It is a further object of the present invention to provide a panel securing apparatus as above which also allows for thermal expansion and/or contraction of adjoining panel members.
It is yet another object of the present invention to provide a panel securing apparatus as above which permits the panel members to retain an aesthetically pleasing appearance.
These and other objects and advantages will become more apparent from the following description and drawings in which like reference numerals depict like elements.
In accordance with the present invention, the apparatus for joining adjacent panel members together comprises a channel having a base portion and a pair of sidewalls for receiving turned down edges of two side by side, spaced apart panel members, means for interlocking said panel edges and said channel sidewalls, means for sealing the space between the panel members, an insert positioned within the channel between the panel edges having means protruding from its sides for wedging the edges of said panel members against said interlocking means and means for joining said insert and sealing means together. In a preferred construction, the sealing means has a hollow interior portion and the joining means comprises a shaped member adapted to be inserted into said hollow portion. The sealing means further includes a pair of shoulders for engaging a neck portion of said insert and for retaining the shaped member within the hollow portion. The sealing means may be formed from an elastomeric material such as an extruded rubber material or a rigid plastic or metal material. The insert along with its neck portion and shaped member may be formed from a rigid metal or non-metallic material.
FIG. 1 is a perspective view illustrating a portion of a wall made up of a plurality of joined panel members;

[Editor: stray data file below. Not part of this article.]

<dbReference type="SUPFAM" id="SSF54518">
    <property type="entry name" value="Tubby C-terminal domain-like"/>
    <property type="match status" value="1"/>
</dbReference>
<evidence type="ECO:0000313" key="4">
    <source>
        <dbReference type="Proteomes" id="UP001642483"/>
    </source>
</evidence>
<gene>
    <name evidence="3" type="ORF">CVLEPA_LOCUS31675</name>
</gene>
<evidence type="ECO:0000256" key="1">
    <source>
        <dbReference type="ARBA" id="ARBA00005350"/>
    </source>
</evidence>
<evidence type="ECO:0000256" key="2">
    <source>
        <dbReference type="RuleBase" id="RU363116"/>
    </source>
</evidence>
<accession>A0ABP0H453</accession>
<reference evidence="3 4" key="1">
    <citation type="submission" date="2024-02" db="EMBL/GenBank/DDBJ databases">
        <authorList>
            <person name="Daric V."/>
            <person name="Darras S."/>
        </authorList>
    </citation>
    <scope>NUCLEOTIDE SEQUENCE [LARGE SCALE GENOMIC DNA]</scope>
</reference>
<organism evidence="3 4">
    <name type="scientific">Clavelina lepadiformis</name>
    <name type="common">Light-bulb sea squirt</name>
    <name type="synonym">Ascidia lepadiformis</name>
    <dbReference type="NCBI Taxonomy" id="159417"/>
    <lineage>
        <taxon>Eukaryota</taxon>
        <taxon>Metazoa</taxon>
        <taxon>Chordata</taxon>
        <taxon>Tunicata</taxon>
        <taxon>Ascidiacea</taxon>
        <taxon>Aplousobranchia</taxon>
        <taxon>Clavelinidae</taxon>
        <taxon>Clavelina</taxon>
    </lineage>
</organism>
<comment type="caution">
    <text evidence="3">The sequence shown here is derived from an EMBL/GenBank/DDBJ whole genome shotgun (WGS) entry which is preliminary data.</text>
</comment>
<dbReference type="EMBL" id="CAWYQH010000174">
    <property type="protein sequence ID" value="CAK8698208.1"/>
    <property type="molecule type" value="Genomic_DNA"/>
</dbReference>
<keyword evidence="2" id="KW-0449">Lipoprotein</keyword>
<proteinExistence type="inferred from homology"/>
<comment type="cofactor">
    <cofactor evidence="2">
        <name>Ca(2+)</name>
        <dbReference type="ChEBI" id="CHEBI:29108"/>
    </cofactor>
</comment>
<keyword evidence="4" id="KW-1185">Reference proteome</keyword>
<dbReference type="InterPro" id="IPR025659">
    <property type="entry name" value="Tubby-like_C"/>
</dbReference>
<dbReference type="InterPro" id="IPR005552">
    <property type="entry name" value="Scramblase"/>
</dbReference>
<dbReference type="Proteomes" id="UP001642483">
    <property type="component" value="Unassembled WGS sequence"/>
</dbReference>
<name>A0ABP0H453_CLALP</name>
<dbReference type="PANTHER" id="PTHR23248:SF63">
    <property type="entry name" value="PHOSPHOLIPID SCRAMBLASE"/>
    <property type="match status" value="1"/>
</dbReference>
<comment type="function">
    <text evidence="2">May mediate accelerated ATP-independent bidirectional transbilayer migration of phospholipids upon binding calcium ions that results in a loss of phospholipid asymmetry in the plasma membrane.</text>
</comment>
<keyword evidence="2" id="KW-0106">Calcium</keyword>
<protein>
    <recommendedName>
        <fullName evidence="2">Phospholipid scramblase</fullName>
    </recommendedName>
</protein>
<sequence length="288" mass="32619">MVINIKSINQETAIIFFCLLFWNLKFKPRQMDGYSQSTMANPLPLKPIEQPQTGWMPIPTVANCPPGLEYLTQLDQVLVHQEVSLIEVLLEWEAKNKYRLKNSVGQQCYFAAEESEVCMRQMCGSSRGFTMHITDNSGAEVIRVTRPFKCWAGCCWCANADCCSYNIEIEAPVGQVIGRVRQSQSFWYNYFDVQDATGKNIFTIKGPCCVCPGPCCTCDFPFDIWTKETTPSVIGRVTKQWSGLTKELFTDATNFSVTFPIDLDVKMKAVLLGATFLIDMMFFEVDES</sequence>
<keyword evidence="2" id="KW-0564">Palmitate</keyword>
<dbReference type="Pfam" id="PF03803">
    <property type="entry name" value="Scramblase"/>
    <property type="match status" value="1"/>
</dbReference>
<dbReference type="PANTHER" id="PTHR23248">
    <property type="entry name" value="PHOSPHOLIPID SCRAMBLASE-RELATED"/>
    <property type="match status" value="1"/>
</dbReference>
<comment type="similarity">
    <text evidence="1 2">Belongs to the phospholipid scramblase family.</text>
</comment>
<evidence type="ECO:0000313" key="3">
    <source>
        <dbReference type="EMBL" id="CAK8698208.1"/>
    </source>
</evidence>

FIG. 2 is a cross-sectional view of a panel joining apparatus in accordance with a first embodiment of the present invention;
FIG. 3 is a cross-sectional view of a panel joining apparatus in accordance with a second embodiment of the present invention; and
FIG. 4 is a cross-sectional view of a panel joining apparatus in accordance with yet another embodiment of the present invention.
FIG. 1 shows a wall composed of several panel members 10 which are held together by channel members 12 as described below. Panel members 10 may be any metal, plastic or composite panel which may be formed and machined as shown.
Channel members 12 are secured to a building structure by suitable fastening means such as screws. If desired, members 12 may be previously laid out in a grid type fashion. In the embodiment shown in FIG. 1, channel members 12' are loosely attached to two of the four edges of panel member 10'. The two edges of panel member 10' not having channels 12' attached may be inserted into matching channels 12 already secured to the building structure. After the panel members 10' have been positioned, channel members 12' may be secured to the building structure. This method alleviates the need to accurately locate and secure a grid to the building structure before assembling panel members 10 into a wall.